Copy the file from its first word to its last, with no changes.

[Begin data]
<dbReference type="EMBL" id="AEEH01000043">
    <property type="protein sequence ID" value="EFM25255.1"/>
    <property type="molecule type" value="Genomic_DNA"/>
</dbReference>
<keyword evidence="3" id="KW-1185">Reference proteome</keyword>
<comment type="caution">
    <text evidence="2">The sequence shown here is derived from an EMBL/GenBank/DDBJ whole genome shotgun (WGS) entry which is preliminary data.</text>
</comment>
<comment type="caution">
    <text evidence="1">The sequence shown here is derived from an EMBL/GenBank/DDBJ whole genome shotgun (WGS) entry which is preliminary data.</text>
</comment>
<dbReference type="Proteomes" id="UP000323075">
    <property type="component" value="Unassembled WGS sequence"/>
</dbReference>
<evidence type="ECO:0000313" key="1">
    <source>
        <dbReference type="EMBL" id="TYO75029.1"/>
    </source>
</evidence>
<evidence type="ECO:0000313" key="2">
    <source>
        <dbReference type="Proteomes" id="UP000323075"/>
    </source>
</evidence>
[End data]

<dbReference type="EMBL" id="AEEH01000043">
    <property type="protein sequence ID" value="EFM25255.1"/>
    <property type="molecule type" value="Genomic_DNA"/>
</dbReference>
<keyword evidence="3" id="KW-1185">Reference proteome</keyword>
<comment type="caution">
    <text evidence="2">The sequence shown here is derived from an EMBL/GenBank/DDBJ whole genome shotgun (WGS) entry which is preliminary data.</text>
</comment>
<comment type="caution">
    <text evidence="1">The sequence shown here is derived from an EMBL/GenBank/DDBJ whole genome shotgun (WGS) entry which is preliminary data.</text>
</comment>
<dbReference type="Proteomes" id="UP000323075">
    <property type="component" value="Unassembled WGS sequence"/>
</dbReference>
<evidence type="ECO:0000313" key="1">
    <source>
        <dbReference type="EMBL" id="TYO75029.1"/>
    </source>
</evidence>
<evidence type="ECO:0000313" key="2">
    <source>
        <dbReference type="Proteomes" id="UP000323075"/>
    </source>
</evidence>